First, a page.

Would you DJ a wedding for $550 in 2021?

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Would you do a $550/4 hour wedding reception in 2021?

  • Absolutely! It's fair pay in my opinion!

    Votes: 6 33.3%
  • I would only do this on a weekday.

    Votes: 2 11.1%
  • I would only do it if it's under 10 miles or 15 minutes from my house

    Votes: 1 5.6%
  • Nope. There is just no situation where I would do a wedding for $550 today

    Votes: 6 33.3%
  • No, I have never even booked a wedding that low before!

    Votes: 2 11.1%
  • No, but I would for $595 to $650 if it is logistically favorable for me to do it.

    Votes: 1 5.6%

  • Total voters
    18

IceBurghDJ

DJ Extraordinaire
Apr 17, 2015
3,236
1,923
59
Western Pennsylvania
iceburghdj.com
Fine line there...YOU are the pro wiht the knowledge and experience to know what works and what won't work.

I offer suggestions, some take it some don't. IN the end it's their day/event.

Setting expections is important - "nobody danced at the birthday party"...yeah, I don't realy expect much dancing at grad parties or birthday parties. Line dances are about it. I try to bring this up so they don't think it's my fault nobody danced.

What I do is what my friend does too. If I'm going to be the DJ doing the event and I don't feel comfortable with doing the event I won't do the event. I don't do what some on here think I do. I don't tell any client that has booked us what to do. I do make suggestions when I feel it's right to do so. My reason is I want the event to turn out well for the client and us. I don't want people blaming us for something that is not going well that is not our fault.
 

Proformance

DJ Extraordinaire
Nov 6, 2006
7,726
5,064
a painter charge $X per hour - he couldn't care less if he's painting one wall or a 10k sf mansion, painting white or blue or polka dots.

If you play for 4 hours, does it matter if it's for 30 or 300? A wedding or a graduation party?

Yes, for 300 you may bring more equipment and a wedding will have more announcements, and a script or agenda for the events, but otherwise....does it REALLY matter or make a difference?

If you bring and setup more gear, more lighting, then yes, charge more.

The person hiring you will pay more for the bigger venue, for more meals - you arent' involved in that in anyway though.

People are WILLING to pay more for weddings than simple grad parties, etc.
This is just incredibly naive. Painters have different skill sets - and some won't go near a ladder or scaffold so, no there is no uniform $X per hour for painters.

I charge for my skills not my gear. The cost of a given mix console never changes. What people ask me to do at their event changes quite a bit, and often requires production skills well outside of your current thinking. There are plenty of people who take your painter approach to DJing and show up with their favorite bucket and brush with no cares. People are willing to pay more TO GET MORE talent, and that has very little to do with whether it's a wedding or graduation party
 

IceBurghDJ

DJ Extraordinaire
Apr 17, 2015
3,236
1,923
59
Western Pennsylvania
iceburghdj.com
If I want my house painted I have some idea of expectations. I don't expect spilled paint on the floor, paint on the window glass, etc.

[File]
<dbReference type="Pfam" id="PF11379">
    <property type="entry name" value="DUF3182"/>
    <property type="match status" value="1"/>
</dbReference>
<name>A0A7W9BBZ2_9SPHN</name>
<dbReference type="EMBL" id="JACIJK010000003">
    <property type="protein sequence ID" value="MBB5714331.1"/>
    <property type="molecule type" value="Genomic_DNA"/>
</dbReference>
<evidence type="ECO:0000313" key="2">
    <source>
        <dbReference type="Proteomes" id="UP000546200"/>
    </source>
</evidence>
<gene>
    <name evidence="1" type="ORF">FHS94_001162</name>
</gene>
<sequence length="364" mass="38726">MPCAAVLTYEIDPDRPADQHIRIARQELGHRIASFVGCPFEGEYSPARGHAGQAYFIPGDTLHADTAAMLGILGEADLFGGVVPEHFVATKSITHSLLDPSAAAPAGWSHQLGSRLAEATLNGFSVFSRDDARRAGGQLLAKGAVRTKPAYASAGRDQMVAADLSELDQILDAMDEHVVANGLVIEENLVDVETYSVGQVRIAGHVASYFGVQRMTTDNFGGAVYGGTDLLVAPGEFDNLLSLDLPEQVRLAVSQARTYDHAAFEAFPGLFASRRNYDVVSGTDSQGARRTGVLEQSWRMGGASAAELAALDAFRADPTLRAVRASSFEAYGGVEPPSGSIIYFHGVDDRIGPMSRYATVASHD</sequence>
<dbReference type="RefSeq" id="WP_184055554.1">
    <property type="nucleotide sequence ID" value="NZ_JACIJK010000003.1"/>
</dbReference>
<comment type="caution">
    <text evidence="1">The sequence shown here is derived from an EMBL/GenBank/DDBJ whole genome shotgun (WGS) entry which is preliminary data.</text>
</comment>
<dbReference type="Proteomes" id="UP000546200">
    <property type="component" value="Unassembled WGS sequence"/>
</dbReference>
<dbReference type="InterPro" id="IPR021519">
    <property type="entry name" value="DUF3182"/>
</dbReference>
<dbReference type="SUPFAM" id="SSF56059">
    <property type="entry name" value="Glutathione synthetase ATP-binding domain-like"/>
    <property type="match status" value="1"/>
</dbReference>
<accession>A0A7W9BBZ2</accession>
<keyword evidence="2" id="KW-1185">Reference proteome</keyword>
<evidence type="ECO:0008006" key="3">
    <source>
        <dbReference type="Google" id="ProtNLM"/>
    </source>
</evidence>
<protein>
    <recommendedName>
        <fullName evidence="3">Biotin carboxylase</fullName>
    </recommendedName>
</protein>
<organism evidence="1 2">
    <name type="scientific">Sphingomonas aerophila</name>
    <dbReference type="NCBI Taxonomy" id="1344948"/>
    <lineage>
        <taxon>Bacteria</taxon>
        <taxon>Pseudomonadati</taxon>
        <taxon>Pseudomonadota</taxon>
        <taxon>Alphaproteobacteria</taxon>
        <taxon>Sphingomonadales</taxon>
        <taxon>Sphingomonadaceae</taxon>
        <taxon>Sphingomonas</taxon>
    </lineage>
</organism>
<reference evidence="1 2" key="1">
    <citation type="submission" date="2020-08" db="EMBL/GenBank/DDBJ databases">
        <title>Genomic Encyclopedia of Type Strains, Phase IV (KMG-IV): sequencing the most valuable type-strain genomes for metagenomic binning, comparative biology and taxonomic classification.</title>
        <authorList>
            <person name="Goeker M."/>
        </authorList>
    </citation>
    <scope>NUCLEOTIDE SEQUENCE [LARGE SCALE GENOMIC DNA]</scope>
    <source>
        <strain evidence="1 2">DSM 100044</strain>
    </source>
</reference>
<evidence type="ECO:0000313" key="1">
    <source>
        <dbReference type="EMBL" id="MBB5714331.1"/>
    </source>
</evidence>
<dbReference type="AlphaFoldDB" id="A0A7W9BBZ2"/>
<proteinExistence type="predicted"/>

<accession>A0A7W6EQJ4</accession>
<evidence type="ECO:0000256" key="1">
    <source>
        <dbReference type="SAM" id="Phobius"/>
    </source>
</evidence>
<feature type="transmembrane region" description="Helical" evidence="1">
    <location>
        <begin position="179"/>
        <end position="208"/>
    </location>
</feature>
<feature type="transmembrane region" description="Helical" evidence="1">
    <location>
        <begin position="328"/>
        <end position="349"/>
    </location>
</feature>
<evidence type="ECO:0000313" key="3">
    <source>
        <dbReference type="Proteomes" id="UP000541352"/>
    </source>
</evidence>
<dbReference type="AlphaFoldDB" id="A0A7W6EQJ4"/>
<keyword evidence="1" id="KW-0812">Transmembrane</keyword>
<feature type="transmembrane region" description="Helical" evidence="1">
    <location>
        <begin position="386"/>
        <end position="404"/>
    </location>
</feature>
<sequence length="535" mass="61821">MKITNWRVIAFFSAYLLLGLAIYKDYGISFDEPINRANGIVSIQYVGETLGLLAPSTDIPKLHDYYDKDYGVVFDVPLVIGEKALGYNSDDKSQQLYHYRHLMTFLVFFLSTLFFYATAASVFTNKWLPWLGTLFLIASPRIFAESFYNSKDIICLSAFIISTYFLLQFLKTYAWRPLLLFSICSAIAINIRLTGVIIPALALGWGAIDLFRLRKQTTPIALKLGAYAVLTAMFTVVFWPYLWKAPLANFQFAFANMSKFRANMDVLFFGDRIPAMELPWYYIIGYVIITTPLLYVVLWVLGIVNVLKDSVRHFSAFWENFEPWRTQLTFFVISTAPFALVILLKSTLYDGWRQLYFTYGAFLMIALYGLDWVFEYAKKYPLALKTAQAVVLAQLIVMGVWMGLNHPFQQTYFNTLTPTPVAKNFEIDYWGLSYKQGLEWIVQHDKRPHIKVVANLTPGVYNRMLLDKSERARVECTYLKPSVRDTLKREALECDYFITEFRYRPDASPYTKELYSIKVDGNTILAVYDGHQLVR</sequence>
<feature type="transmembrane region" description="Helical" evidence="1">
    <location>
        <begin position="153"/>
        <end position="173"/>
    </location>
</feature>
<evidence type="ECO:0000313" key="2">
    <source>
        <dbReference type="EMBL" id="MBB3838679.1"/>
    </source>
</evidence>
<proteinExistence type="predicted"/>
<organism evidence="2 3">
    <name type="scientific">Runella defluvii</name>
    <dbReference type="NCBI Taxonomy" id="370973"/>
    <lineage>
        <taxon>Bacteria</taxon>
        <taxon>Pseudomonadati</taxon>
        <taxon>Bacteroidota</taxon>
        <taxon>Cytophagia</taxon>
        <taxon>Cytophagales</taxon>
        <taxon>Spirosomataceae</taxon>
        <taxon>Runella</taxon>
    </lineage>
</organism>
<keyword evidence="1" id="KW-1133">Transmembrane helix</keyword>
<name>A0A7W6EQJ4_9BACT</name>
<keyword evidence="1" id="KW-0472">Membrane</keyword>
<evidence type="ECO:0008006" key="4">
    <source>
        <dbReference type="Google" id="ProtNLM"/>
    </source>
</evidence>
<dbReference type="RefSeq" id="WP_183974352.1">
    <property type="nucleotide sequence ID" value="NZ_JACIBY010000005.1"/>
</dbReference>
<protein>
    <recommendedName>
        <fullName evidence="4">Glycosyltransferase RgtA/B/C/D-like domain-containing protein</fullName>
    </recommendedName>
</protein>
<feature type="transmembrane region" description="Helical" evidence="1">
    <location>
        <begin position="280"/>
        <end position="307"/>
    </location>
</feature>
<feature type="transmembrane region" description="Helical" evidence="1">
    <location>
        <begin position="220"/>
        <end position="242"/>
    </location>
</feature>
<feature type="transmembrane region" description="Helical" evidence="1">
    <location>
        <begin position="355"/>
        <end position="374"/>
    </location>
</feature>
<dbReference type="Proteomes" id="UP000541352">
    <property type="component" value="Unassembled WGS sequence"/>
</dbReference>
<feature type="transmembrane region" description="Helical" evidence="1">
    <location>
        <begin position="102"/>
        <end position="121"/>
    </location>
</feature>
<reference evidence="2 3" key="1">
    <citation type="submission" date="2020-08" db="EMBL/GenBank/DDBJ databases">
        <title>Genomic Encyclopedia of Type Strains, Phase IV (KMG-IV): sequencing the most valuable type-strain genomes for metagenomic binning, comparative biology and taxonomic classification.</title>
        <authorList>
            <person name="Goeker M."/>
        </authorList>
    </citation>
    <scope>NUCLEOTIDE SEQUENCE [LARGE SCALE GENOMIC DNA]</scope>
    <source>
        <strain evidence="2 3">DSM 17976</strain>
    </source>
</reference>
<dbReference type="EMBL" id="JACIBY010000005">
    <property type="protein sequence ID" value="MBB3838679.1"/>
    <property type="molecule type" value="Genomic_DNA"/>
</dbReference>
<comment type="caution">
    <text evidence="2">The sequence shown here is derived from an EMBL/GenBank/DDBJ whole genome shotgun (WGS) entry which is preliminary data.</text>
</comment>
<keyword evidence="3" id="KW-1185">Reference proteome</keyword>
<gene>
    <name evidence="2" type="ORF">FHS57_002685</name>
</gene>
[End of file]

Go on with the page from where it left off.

But I don't need DaVinci to paint my room and if I did I'd expect to pay more, but I"m not paying Bob's Painting Co the same price as DaVinci to paint my house and touch up a few dings in the walls.

So...what are peoples expectations of DJs? Does it vary by market or price point?

This is just incredibly naive. Painters have different skill sets - and some won't go near a ladder or scaffold so, no there is no uniform $X per hour for painters.

I charge for my skills not my gear. The cost of a given mix console never changes. What people ask me to do at their event changes quite a bit, and often requires production skills well outside of your current thinking. There are plenty of people who take your painter approach to DJing and show up with their favorite bucket and brush with no cares. People are willing to pay more TO GET MORE talent, and that has very little to do with whether it's a wedding or graduation party
 
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Handinon

DJ Extraordinaire
Oct 1, 2014
1,954
3,282
74
I think a lot of the disagreement in this thread comes from the differing views on the importance of MC'ing vs DJ'ing for Weddings.
My own personal opinion is that good sound and good music are paramount, and can be supplemented by antics behind the mic, but not vice versa.
You shouldn't have to cajole people onto the dance floor, just as you shouldn't have to throw out inflatable objects to play air guitar with.
You can, but you shouldn't have to.
 
Last edited:

TES3S

DJ Extraordinaire
Sep 18, 2016
607
456
Los Angeles, CA
^^^Well Said!! And I use a similar line when speaking to potential clients trying to gauge my style. I make it very clear from the start that my music choice, timing, and mixing are what will get people to dance, not me on the mic.

If they want an interactive DJ who is more of a MC first, I say I am not your guy.
 

MIXMASTERMACHOM

DJ Extraordinaire
Oct 16, 2011
11,812
1,527
63
This is just incredibly naive. Painters have different skill sets - and some won't go near a ladder or scaffold so, no there is no uniform $X per hour for painters.